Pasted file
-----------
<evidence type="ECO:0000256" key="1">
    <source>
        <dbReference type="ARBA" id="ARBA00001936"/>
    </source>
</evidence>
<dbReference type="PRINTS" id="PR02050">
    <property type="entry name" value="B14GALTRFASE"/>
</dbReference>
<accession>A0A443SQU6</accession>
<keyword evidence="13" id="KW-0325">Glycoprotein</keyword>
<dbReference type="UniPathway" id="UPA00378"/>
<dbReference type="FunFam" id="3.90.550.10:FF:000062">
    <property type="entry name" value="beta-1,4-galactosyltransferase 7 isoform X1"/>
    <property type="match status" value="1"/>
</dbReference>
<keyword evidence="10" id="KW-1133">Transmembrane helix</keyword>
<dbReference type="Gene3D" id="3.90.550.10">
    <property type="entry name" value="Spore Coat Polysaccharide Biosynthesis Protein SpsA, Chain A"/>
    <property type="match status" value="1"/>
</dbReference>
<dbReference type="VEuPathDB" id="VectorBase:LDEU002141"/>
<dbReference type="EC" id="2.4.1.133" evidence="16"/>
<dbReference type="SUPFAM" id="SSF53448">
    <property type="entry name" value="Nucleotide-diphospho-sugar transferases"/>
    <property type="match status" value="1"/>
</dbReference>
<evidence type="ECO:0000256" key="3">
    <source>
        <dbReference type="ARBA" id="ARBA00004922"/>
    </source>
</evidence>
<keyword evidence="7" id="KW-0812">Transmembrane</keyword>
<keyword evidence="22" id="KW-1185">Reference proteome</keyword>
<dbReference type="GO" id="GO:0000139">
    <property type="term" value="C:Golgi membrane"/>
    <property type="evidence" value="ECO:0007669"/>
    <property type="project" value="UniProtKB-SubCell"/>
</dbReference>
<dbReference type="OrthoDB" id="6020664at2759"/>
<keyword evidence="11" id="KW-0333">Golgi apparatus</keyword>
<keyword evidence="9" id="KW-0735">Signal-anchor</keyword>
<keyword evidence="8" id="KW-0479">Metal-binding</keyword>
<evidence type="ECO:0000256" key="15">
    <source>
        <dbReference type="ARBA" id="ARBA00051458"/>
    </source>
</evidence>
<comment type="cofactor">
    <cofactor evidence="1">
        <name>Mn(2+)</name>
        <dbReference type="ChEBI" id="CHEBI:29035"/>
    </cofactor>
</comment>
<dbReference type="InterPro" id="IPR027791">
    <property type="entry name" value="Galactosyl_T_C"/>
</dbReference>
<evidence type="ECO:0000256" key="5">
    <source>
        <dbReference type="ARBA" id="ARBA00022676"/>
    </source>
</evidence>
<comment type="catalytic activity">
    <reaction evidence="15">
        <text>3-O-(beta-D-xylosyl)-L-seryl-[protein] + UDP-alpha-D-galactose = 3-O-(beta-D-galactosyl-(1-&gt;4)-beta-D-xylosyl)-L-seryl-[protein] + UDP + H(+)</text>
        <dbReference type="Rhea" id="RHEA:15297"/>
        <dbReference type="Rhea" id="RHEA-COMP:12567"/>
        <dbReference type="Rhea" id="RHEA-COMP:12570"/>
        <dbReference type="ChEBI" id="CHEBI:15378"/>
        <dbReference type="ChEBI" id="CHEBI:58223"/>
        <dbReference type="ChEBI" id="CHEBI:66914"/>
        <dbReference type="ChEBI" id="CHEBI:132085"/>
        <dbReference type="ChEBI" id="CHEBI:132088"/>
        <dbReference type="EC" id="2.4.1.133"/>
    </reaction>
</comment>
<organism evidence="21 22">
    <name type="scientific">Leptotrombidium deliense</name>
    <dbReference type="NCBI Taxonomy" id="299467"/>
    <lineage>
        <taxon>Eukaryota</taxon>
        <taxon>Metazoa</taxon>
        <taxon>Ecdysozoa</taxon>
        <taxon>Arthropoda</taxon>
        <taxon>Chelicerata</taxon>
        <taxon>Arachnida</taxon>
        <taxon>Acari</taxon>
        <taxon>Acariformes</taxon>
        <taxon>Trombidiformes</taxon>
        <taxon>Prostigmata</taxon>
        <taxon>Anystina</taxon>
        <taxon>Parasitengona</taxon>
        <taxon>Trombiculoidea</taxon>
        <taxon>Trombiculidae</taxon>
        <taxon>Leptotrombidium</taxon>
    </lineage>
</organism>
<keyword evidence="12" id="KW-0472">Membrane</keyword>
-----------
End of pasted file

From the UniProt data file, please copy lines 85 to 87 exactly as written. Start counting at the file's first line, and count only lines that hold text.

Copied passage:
        <taxon>Arachnida</taxon>
        <taxon>Acari</taxon>
        <taxon>Acariformes</taxon>